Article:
This is a guest post by Michelle Nickolaisen.

Launch stress is awful at the best of times, but it’s definitely not something you want to have mess with your holidays.

There are a lot of factors to launching during or after the holidays without ripping your hair out or winding up re-sizing “add to cart” buttons while cutting the Christmas turkey, but one of the most important factors is creating accurate timelines.

Ever had that experience of reaching what should have been the end point of a project, only to realize that, oh crap, you’re really more at a late-mid-point? And you’re running out of time?

Let’s avoid that this time around. There’s three key things that can trip us up when we’re creating timelines — I’m, as you probably guessed, going to go over each of these factors & how to make it so they don’t suck all the fun out of your holidays!

Time Estimates (AKA: It always takes longer than you think. Like shopping.)

We, as humans, are notoriously bad at estimating how long something will take. And not just how long something will take, but how long it will take us to get it done. There’s a subtle but important difference there; if you hate doing something that should take 15 minutes, in between putting it off and dragging your feet while doing it, it can wind up taking an hour. No bueno. To fix it:

  • Take your time estimates for every single task and ask yourself what you’re basing those time estimates on. Is it actual hard knowledge or is it more of a guesstimate? If it’s a guesstimate, add time to it – the actual time is going to depend on the task, but in general, a good rule of thumb is to multiply your estimate by 1.25-1.5 and use the new number as your time estimate.
  • Don’t just think about time estimates, think about which tasks you really hate to do. Why? Because those tasks are the ones that take longer to do, leave you more drained (and thus less productive) afterwards, and can generally really throw off your groove. You need to think right now about how you’re going to avoid letting these tasks suck your productivity – I’d recommend you simply find someone else to do them. Sometimes, though, we don’t have the budget for that, so instead, you can come up with rewards for getting those tasks done (finished setting up the technical side of things? great, now you get a candy cane!). Or, if you’ve got a better motivational trick up your sleeve, feel free to use that (and tell us what it is in the comments, ‘kay?).

Dependencies (AKA: No, these are the appetizers, those are the ingredients.)

Another thing we tend to forget when creating our to-do lists is that not all tasks are created equal. Some tasks don’t rely on anything getting done before them, so you can do them whenever, and work on more than one at once. You can work on your sales copy the same day as you’re working on creating your course content, and nothing will go wrong there.

But then there are tasks that have dependencies – you have to finish Task A before you can move on to Task B and you can’t get Task C done until either of those things gets finished. If you don’t sort out those tasks from your “I can do this at any time” tasks, then you can wind up with something of a traffic jam going on, holding up the progress on a project and making reaching your deadline less & less likely. To fix it:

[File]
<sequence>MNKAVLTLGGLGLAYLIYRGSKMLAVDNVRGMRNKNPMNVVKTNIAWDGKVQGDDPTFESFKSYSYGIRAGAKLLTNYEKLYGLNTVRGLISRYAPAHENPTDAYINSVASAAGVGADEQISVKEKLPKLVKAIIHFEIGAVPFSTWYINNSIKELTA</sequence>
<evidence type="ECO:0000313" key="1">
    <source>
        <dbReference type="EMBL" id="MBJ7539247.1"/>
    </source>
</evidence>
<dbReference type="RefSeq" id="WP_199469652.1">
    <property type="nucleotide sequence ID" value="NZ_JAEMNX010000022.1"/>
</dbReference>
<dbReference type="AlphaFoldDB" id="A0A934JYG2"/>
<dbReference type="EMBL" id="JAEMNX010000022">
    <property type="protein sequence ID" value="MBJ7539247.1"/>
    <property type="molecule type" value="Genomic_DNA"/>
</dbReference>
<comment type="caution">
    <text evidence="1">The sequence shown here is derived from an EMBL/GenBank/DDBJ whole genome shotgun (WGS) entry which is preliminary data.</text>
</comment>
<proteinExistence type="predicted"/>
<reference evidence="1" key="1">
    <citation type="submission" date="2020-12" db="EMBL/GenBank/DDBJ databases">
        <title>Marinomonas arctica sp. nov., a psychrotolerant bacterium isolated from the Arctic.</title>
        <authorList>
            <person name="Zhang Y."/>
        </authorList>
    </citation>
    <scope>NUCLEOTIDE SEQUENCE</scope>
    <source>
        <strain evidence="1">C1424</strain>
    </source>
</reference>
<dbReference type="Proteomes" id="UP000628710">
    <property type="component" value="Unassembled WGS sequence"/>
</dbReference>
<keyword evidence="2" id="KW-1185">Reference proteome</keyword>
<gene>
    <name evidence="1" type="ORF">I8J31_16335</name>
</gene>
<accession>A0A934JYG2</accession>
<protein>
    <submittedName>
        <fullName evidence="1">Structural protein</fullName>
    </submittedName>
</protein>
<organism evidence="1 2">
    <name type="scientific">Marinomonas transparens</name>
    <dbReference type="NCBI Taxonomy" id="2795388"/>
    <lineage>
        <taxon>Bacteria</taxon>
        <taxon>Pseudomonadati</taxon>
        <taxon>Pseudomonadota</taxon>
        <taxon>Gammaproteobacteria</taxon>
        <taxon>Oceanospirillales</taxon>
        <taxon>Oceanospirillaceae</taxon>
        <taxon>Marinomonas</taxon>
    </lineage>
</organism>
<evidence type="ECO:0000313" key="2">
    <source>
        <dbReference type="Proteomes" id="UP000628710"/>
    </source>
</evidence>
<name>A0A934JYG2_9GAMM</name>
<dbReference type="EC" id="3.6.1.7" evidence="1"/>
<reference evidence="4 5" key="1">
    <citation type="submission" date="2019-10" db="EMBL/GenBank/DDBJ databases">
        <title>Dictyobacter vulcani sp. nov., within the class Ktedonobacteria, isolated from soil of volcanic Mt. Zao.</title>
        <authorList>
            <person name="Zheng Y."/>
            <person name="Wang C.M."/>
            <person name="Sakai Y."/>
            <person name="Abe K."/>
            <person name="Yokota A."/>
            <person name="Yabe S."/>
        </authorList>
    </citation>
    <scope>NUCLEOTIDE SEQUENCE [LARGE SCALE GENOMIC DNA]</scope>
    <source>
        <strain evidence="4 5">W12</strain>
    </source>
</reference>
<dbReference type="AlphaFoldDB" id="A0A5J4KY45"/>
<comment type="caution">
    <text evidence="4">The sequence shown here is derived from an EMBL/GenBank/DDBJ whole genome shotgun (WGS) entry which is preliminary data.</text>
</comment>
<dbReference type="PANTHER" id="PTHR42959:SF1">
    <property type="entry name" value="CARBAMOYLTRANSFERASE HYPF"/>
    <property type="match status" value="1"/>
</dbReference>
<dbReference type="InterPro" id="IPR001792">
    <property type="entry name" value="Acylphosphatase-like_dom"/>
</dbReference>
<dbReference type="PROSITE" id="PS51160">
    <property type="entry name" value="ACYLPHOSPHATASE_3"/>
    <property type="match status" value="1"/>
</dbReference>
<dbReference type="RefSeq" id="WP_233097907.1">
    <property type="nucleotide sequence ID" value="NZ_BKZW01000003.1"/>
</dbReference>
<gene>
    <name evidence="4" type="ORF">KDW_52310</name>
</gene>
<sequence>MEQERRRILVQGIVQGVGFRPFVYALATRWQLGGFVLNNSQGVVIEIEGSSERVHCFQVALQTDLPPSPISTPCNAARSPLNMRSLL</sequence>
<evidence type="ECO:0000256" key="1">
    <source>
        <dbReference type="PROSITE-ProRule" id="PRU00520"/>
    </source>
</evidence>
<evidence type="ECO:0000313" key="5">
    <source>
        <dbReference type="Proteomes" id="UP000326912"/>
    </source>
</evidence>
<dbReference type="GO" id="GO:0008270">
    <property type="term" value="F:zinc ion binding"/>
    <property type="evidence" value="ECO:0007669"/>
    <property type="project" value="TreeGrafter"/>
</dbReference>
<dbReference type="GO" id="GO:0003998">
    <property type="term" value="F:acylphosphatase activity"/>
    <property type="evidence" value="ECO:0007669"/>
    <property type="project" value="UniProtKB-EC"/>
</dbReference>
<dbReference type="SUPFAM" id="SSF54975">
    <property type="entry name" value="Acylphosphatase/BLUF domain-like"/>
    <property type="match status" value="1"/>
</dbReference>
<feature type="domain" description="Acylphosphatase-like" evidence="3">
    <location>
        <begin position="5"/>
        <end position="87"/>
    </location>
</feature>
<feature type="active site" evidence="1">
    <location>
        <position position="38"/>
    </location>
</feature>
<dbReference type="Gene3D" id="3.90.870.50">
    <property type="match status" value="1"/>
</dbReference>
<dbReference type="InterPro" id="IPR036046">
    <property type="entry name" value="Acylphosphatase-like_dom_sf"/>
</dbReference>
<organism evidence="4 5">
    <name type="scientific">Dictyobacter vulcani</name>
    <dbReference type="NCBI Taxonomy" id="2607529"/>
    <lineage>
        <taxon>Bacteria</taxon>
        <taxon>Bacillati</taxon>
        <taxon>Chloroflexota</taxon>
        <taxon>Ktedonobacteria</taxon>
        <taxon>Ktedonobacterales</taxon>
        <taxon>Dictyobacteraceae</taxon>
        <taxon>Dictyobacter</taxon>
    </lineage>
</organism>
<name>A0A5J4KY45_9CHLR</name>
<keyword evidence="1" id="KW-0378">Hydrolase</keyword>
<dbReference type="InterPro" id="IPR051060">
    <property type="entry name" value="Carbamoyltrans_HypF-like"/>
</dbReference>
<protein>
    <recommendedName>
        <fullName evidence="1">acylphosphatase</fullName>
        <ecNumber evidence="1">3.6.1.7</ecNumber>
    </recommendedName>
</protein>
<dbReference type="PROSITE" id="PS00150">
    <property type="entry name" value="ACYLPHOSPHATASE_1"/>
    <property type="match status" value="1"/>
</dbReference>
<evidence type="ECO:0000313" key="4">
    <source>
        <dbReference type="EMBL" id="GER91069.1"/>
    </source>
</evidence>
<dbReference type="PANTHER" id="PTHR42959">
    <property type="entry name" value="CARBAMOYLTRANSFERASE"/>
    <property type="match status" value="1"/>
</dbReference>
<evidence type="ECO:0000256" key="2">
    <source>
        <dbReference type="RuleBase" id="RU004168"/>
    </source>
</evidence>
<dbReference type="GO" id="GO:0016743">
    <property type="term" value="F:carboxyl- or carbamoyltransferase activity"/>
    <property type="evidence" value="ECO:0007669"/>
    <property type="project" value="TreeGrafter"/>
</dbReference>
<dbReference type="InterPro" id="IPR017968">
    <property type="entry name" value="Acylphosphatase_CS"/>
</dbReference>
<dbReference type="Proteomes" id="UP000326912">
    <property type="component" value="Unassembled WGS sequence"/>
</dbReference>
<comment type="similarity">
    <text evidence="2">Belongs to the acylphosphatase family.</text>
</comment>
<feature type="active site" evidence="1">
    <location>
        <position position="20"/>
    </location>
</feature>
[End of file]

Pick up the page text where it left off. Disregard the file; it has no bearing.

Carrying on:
• When you create your task list, sort out which tasks can be done at any time, and which tasks have to be done in order. (You can do this using a free worksheet I created, which you can download here.)
  • Figure out if you have any key “hinge tasks” and prioritize them first. I call them “hinge tasks” because, you guessed it, a lot of other tasks hinge on this task getting done. If you’re setting up a membership program, an example hinge task would be buying, installing, configuring, and testing your membership program software (that’s actually a series of hinge tasks…but you know what I mean). You can’t start releasing member’s-only content until all of those things are done, so you need to make damn-sure they get done ASAP instead of being left to the last minute.

Communication (AKA: Mom, just stop talking. Please.)

All three of these are bad, but communication can be the worst, depending on who you’re working with on this launch. If you only base your timeline & time estimates on the time it takes to get something done, without factoring in communication time, you can wind up with a timeline that only resembles reality in that the days of the week are the same. Which, in case you didn’t know, is not what we’re aiming for here!

To fix it: For every task that requires hearing from another person before you’ll be able to get it all wrapped up, add 24 hours to your time estimate. If you know that the person you’ll be communicating with is sometimes slow to reply, then either plan on using an alternative communication method that isn’t email (discussing the edits on sales copy and asking any questions via phone or Skype), or add 2-3 days to your time estimate instead of just 24 hours.

It can seem drastic, sure, and it might mean you start working on things far more in advance than you had planned, but when it comes to crunch time and you’re still on track, you’ll be grateful you did.

Want a worksheet to help you out with these steps of creating accurate + useful launch timelines? Head on over here to get one for free. And in the comments, share which one of these has tripped you up in the past, and what you’re planning on doing in your next launch or project to make sure that doesn’t happen again!